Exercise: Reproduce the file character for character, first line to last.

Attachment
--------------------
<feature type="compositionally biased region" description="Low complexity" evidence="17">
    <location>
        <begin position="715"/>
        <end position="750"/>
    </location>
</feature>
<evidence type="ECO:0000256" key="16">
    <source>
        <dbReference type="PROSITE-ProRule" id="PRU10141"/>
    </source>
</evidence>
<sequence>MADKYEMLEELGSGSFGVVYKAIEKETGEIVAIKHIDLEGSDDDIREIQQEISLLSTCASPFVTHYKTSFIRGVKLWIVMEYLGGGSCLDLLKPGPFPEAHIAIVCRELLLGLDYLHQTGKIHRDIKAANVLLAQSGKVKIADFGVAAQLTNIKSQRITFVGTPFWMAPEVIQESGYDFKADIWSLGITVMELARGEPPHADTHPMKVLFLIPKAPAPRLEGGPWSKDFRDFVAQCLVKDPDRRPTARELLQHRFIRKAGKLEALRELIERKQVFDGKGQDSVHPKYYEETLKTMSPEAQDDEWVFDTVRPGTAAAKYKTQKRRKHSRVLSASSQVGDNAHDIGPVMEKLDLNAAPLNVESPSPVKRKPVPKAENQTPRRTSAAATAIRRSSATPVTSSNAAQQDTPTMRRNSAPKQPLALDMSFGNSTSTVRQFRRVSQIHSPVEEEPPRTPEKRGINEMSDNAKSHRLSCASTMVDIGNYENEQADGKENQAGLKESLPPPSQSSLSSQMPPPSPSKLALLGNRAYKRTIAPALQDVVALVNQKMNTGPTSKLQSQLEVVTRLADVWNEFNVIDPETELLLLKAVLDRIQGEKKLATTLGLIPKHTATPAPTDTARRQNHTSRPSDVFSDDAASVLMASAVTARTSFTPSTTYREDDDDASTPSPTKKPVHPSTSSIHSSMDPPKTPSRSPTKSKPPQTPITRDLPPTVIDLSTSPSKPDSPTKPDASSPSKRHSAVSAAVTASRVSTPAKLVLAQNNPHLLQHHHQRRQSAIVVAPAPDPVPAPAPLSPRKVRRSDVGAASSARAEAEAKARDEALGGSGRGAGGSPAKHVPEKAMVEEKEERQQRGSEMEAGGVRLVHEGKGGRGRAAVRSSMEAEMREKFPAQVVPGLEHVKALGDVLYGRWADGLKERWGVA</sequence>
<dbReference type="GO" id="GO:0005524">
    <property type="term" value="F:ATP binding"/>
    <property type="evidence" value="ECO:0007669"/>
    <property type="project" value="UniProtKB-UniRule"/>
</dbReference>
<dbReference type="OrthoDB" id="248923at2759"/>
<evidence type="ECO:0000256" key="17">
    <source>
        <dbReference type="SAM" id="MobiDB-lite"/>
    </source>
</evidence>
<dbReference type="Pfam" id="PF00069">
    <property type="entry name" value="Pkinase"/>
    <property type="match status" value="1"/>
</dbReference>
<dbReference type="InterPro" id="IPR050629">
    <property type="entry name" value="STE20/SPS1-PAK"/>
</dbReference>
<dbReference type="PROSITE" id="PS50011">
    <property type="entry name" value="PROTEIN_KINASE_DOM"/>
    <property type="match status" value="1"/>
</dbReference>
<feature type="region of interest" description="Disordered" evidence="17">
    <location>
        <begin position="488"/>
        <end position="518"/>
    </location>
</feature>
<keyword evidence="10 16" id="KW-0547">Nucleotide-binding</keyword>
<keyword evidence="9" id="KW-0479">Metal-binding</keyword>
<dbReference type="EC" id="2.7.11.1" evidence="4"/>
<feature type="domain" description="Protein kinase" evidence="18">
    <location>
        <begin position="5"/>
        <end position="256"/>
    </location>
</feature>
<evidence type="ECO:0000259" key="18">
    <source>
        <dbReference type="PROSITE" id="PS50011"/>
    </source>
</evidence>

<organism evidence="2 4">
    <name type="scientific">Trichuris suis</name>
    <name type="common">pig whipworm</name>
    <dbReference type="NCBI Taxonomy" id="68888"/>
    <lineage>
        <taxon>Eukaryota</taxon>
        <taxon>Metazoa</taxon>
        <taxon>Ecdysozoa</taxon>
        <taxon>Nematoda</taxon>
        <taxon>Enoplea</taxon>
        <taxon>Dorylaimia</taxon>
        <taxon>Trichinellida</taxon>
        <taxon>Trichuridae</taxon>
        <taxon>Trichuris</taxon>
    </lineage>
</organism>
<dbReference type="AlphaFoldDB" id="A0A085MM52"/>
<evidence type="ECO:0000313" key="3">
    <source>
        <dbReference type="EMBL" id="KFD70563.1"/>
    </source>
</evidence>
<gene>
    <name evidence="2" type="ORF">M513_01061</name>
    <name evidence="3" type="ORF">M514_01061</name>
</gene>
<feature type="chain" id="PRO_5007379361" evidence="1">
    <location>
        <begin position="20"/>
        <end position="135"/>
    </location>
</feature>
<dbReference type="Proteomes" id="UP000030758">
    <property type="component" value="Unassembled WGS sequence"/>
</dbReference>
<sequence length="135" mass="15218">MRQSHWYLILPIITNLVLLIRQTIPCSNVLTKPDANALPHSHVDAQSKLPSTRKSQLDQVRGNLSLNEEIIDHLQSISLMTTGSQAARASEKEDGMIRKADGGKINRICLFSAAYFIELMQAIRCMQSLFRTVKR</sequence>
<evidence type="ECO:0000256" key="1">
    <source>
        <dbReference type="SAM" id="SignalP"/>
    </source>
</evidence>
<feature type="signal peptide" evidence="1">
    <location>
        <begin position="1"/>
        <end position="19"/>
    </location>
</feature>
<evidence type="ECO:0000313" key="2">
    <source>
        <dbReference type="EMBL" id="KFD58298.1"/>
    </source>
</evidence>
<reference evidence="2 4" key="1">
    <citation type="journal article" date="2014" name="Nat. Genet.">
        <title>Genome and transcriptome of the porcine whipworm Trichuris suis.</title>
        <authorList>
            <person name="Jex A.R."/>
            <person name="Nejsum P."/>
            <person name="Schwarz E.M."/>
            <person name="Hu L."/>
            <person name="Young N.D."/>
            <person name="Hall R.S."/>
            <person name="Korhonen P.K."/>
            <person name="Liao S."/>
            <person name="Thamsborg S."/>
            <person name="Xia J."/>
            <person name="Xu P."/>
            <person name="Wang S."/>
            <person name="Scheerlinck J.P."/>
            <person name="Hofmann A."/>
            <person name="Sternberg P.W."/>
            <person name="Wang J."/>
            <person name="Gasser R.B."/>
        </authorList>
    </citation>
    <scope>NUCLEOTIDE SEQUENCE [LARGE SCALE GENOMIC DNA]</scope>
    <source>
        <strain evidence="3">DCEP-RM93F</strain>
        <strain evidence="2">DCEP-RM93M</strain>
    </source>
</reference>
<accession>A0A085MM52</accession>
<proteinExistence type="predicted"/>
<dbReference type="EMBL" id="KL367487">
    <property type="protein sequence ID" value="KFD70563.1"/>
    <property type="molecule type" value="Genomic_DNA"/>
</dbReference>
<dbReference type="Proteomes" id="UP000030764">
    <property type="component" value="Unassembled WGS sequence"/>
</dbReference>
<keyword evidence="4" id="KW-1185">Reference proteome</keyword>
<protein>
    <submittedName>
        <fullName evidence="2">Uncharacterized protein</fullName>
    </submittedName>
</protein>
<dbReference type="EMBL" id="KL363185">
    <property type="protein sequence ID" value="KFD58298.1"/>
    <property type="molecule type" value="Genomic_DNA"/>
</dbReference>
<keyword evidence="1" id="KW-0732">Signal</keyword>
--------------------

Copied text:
<feature type="compositionally biased region" description="Low complexity" evidence="17">
    <location>
        <begin position="715"/>
        <end position="750"/>
    </location>
</feature>
<evidence type="ECO:0000256" key="16">
    <source>
        <dbReference type="PROSITE-ProRule" id="PRU10141"/>
    </source>
</evidence>
<sequence>MADKYEMLEELGSGSFGVVYKAIEKETGEIVAIKHIDLEGSDDDIREIQQEISLLSTCASPFVTHYKTSFIRGVKLWIVMEYLGGGSCLDLLKPGPFPEAHIAIVCRELLLGLDYLHQTGKIHRDIKAANVLLAQSGKVKIADFGVAAQLTNIKSQRITFVGTPFWMAPEVIQESGYDFKADIWSLGITVMELARGEPPHADTHPMKVLFLIPKAPAPRLEGGPWSKDFRDFVAQCLVKDPDRRPTARELLQHRFIRKAGKLEALRELIERKQVFDGKGQDSVHPKYYEETLKTMSPEAQDDEWVFDTVRPGTAAAKYKTQKRRKHSRVLSASSQVGDNAHDIGPVMEKLDLNAAPLNVESPSPVKRKPVPKAENQTPRRTSAAATAIRRSSATPVTSSNAAQQDTPTMRRNSAPKQPLALDMSFGNSTSTVRQFRRVSQIHSPVEEEPPRTPEKRGINEMSDNAKSHRLSCASTMVDIGNYENEQADGKENQAGLKESLPPPSQSSLSSQMPPPSPSKLALLGNRAYKRTIAPALQDVVALVNQKMNTGPTSKLQSQLEVVTRLADVWNEFNVIDPETELLLLKAVLDRIQGEKKLATTLGLIPKHTATPAPTDTARRQNHTSRPSDVFSDDAASVLMASAVTARTSFTPSTTYREDDDDASTPSPTKKPVHPSTSSIHSSMDPPKTPSRSPTKSKPPQTPITRDLPPTVIDLSTSPSKPDSPTKPDASSPSKRHSAVSAAVTASRVSTPAKLVLAQNNPHLLQHHHQRRQSAIVVAPAPDPVPAPAPLSPRKVRRSDVGAASSARAEAEAKARDEALGGSGRGAGGSPAKHVPEKAMVEEKEERQQRGSEMEAGGVRLVHEGKGGRGRAAVRSSMEAEMREKFPAQVVPGLEHVKALGDVLYGRWADGLKERWGVA</sequence>
<dbReference type="GO" id="GO:0005524">
    <property type="term" value="F:ATP binding"/>
    <property type="evidence" value="ECO:0007669"/>
    <property type="project" value="UniProtKB-UniRule"/>
</dbReference>
<dbReference type="OrthoDB" id="248923at2759"/>
<evidence type="ECO:0000256" key="17">
    <source>
        <dbReference type="SAM" id="MobiDB-lite"/>
    </source>
</evidence>
<dbReference type="Pfam" id="PF00069">
    <property type="entry name" value="Pkinase"/>
    <property type="match status" value="1"/>
</dbReference>
<dbReference type="InterPro" id="IPR050629">
    <property type="entry name" value="STE20/SPS1-PAK"/>
</dbReference>
<dbReference type="PROSITE" id="PS50011">
    <property type="entry name" value="PROTEIN_KINASE_DOM"/>
    <property type="match status" value="1"/>
</dbReference>
<feature type="region of interest" description="Disordered" evidence="17">
    <location>
        <begin position="488"/>
        <end position="518"/>
    </location>
</feature>
<keyword evidence="10 16" id="KW-0547">Nucleotide-binding</keyword>
<keyword evidence="9" id="KW-0479">Metal-binding</keyword>
<dbReference type="EC" id="2.7.11.1" evidence="4"/>
<feature type="domain" description="Protein kinase" evidence="18">
    <location>
        <begin position="5"/>
        <end position="256"/>
    </location>
</feature>
<evidence type="ECO:0000259" key="18">
    <source>
        <dbReference type="PROSITE" id="PS50011"/>
    </source>
</evidence>

<organism evidence="2 4">
    <name type="scientific">Trichuris suis</name>
    <name type="common">pig whipworm</name>
    <dbReference type="NCBI Taxonomy" id="68888"/>
    <lineage>
        <taxon>Eukaryota</taxon>
        <taxon>Metazoa</taxon>
        <taxon>Ecdysozoa</taxon>
        <taxon>Nematoda</taxon>
        <taxon>Enoplea</taxon>
        <taxon>Dorylaimia</taxon>
        <taxon>Trichinellida</taxon>
        <taxon>Trichuridae</taxon>
        <taxon>Trichuris</taxon>
    </lineage>
</organism>
<dbReference type="AlphaFoldDB" id="A0A085MM52"/>
<evidence type="ECO:0000313" key="3">
    <source>
        <dbReference type="EMBL" id="KFD70563.1"/>
    </source>
</evidence>
<gene>
    <name evidence="2" type="ORF">M513_01061</name>
    <name evidence="3" type="ORF">M514_01061</name>
</gene>
<feature type="chain" id="PRO_5007379361" evidence="1">
    <location>
        <begin position="20"/>
        <end position="135"/>
    </location>
</feature>
<dbReference type="Proteomes" id="UP000030758">
    <property type="component" value="Unassembled WGS sequence"/>
</dbReference>
<sequence length="135" mass="15218">MRQSHWYLILPIITNLVLLIRQTIPCSNVLTKPDANALPHSHVDAQSKLPSTRKSQLDQVRGNLSLNEEIIDHLQSISLMTTGSQAARASEKEDGMIRKADGGKINRICLFSAAYFIELMQAIRCMQSLFRTVKR</sequence>
<evidence type="ECO:0000256" key="1">
    <source>
        <dbReference type="SAM" id="SignalP"/>
    </source>
</evidence>
<feature type="signal peptide" evidence="1">
    <location>
        <begin position="1"/>
        <end position="19"/>
    </location>
</feature>
<evidence type="ECO:0000313" key="2">
    <source>
        <dbReference type="EMBL" id="KFD58298.1"/>
    </source>
</evidence>
<reference evidence="2 4" key="1">
    <citation type="journal article" date="2014" name="Nat. Genet.">
        <title>Genome and transcriptome of the porcine whipworm Trichuris suis.</title>
        <authorList>
            <person name="Jex A.R."/>
            <person name="Nejsum P."/>
            <person name="Schwarz E.M."/>
            <person name="Hu L."/>
            <person name="Young N.D."/>
            <person name="Hall R.S."/>
            <person name="Korhonen P.K."/>
            <person name="Liao S."/>
            <person name="Thamsborg S."/>
            <person name="Xia J."/>
            <person name="Xu P."/>
            <person name="Wang S."/>
            <person name="Scheerlinck J.P."/>
            <person name="Hofmann A."/>
            <person name="Sternberg P.W."/>
            <person name="Wang J."/>
            <person name="Gasser R.B."/>
        </authorList>
    </citation>
    <scope>NUCLEOTIDE SEQUENCE [LARGE SCALE GENOMIC DNA]</scope>
    <source>
        <strain evidence="3">DCEP-RM93F</strain>
        <strain evidence="2">DCEP-RM93M</strain>
    </source>
</reference>
<accession>A0A085MM52</accession>
<proteinExistence type="predicted"/>
<dbReference type="EMBL" id="KL367487">
    <property type="protein sequence ID" value="KFD70563.1"/>
    <property type="molecule type" value="Genomic_DNA"/>
</dbReference>
<dbReference type="Proteomes" id="UP000030764">
    <property type="component" value="Unassembled WGS sequence"/>
</dbReference>
<keyword evidence="4" id="KW-1185">Reference proteome</keyword>
<protein>
    <submittedName>
        <fullName evidence="2">Uncharacterized protein</fullName>
    </submittedName>
</protein>
<dbReference type="EMBL" id="KL363185">
    <property type="protein sequence ID" value="KFD58298.1"/>
    <property type="molecule type" value="Genomic_DNA"/>
</dbReference>
<keyword evidence="1" id="KW-0732">Signal</keyword>